Almighty and everlasting God...Make us love what you command.  
- from this Sunday's opening collect (prayer)

Jesus says in our gospel this Sunday that all who exalt themselves will be humbled, but all who humble themselves will be exalted.  The passage tells us that he said these words to some people who "trusted in themselves that they were righteous and regarded others with contempt." Perhaps Jesus told his story about the tax collector and the Pharisee to bring these people down a peg. But more likely, he told them the story to warn them of the dangers of pride. It is a warning we would do well to heed in our present day.

Humility has gotten a bad rap lately because often the first thing people think about when they think about humility is something more like humiliation - like being a doormat - either in a fake martyrdom sort of way - as in, "oh, don't worry about me, I'll just sit here in the dark" - or in a self hating kind of way - as in, "I'm going to take care of all your needs first because you're a much better person than me and I am not worthy to mention."

But neither of those things describe the traditional virtue of humility, which has long been considered the most important virtue in the Christian tradition. Humility is not listed as one of the fruits of the spirit, but without the nourishing soil of humility none of the Spirit's fruits will be able to grow in us. I'd like to approach the rich meaning of humility as a virtue from some varied angles.

C.S. Lewis famously described humility by saying that it is not thinking less of yourself, but rather thinking of yourself less often.  Humility definitely has something to do with breaking out of a world view that puts yourself and your own wants and desires at the center of all things. It doesn't mean that you think of others instead of yourself, but that you think of others as being as important as yourself. Humility allows an awareness that other people, even some who have different viewpoints and needs, exist as fully in God's sight as you do.

Another phrase you may hear going around about humility is "God is God, and I am not God." True humility keeps us 'right sized,' and reminds us not to have delusions of grandeur about ourselves or our abilities.  There are few big things in life that I have the power to fix, solve, create, manage or control.  Despite that silly bumper sticker that was around in the late 20th century that said, "God is my co-pilot," humility teaches us who is really in the driver's seat in this life.

Another phrase that describes humility was included in our psalm last Sunday: "The fear of God is the beginning of wisdom."  'The fear of God' is not meant to describe being literally afraid of God.  It is a phrase that is meant to convey a deep respect and deference to the awesome power of God. It is only when you hand the reigns of your life over to God that a deep life of faith can finally begin to develop.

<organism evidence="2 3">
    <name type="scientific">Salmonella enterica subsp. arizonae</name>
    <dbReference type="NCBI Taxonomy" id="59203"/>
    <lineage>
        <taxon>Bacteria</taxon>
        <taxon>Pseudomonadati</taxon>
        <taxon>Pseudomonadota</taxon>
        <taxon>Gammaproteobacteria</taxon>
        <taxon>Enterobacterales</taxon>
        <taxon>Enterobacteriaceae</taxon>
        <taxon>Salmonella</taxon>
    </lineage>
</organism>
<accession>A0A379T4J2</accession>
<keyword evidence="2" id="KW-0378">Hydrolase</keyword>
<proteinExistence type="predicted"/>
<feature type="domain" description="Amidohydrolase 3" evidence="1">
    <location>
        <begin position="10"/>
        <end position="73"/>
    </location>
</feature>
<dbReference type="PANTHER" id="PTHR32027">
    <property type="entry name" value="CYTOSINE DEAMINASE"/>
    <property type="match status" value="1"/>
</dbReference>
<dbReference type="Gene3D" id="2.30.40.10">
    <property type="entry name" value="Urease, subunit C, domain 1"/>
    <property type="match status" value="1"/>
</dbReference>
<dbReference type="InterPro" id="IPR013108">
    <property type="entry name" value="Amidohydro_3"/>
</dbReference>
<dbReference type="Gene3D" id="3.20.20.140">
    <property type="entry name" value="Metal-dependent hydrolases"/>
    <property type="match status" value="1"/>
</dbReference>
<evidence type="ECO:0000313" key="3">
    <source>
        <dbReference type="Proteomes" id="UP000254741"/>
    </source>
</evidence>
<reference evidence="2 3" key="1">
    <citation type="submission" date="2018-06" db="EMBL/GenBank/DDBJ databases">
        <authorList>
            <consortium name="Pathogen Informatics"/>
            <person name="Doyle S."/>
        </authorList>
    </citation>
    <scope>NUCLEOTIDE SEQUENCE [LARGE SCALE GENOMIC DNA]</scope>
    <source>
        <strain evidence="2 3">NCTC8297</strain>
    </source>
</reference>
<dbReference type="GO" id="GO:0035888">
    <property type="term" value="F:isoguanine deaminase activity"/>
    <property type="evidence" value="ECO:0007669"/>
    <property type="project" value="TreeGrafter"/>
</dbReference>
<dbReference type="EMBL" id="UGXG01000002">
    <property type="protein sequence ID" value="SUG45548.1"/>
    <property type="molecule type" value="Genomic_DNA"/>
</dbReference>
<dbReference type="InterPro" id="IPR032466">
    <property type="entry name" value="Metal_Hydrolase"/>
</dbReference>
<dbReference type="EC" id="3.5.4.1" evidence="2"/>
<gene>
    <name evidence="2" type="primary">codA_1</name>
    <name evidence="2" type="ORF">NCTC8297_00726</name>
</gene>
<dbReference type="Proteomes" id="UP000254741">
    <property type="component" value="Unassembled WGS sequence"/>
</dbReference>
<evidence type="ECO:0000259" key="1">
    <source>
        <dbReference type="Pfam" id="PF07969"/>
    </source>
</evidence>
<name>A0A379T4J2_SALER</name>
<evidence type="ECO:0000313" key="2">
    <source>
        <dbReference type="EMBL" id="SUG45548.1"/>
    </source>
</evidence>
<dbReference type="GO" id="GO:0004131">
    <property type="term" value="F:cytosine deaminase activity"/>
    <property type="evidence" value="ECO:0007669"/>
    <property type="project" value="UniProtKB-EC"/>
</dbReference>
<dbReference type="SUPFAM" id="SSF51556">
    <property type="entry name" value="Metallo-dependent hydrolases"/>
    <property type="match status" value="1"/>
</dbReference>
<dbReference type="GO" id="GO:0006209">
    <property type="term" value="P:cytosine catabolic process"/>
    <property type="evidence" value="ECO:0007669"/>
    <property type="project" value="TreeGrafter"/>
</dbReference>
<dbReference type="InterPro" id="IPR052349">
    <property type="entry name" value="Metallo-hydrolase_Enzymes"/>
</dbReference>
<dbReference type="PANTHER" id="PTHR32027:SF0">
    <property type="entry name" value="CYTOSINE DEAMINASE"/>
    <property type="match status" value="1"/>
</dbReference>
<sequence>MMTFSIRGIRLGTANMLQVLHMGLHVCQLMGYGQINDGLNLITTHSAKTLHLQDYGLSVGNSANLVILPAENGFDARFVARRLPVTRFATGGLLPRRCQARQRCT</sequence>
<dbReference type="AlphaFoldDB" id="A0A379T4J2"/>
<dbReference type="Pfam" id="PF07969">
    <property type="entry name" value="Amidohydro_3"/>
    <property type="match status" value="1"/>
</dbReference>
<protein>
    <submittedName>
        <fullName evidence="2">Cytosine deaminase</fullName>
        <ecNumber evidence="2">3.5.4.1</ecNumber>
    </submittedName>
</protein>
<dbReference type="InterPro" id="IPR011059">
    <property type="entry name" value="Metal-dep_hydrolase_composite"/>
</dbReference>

I also like a quote I found from Eisenhower's Secretary of Agriculture, Ezra Benson: "Pride is concerned with who is right.  Humility is concerned with what is right." Humility creates a profound awareness of both the bigger picture and the greater good.  When the world does not revolve around you, you realize that God needs you to step up and do what is right for others.

And our collect this Sunday says that in order to receive God's wonderful promises, we must learn to love what God commands.  Sometimes life brings us stuff we would not choose, if the choice were up to us.  A prideful attitude would be to resent all the many things we don't like.  On the other hand, humility helps us to remember that there is no such thing as deserving anything in this life.  I'm not going all puritanical here and saying that we only get what we earn. There is no way to earn everything we want, either!  Humility is what keeps us aware that everything we have and everything we are are God's gifts to us. Adopting an attitude of profound gratitude to God naturally opens us up to true humility. For we did not do/achieve/earn/create any of our own blessings - or losses - in this life.  And that is true for all of us. Even those who we may judge have made their own beds and are lying in them.

I invite you to intentionally seek out examples of humility in the world around you - people you know or have known or heroes you have read about.  See out examples of people who choose to put God first in their lives out of true humility and gratitude.  In an era in which winning seems to be everything and those the world seems to admire most are the ones who believe they are righteous while regarding others with contempt, humility might well be the virtue we most need to practice for the sake of the world as followers of Jesus.

This Sunday's readings are HERE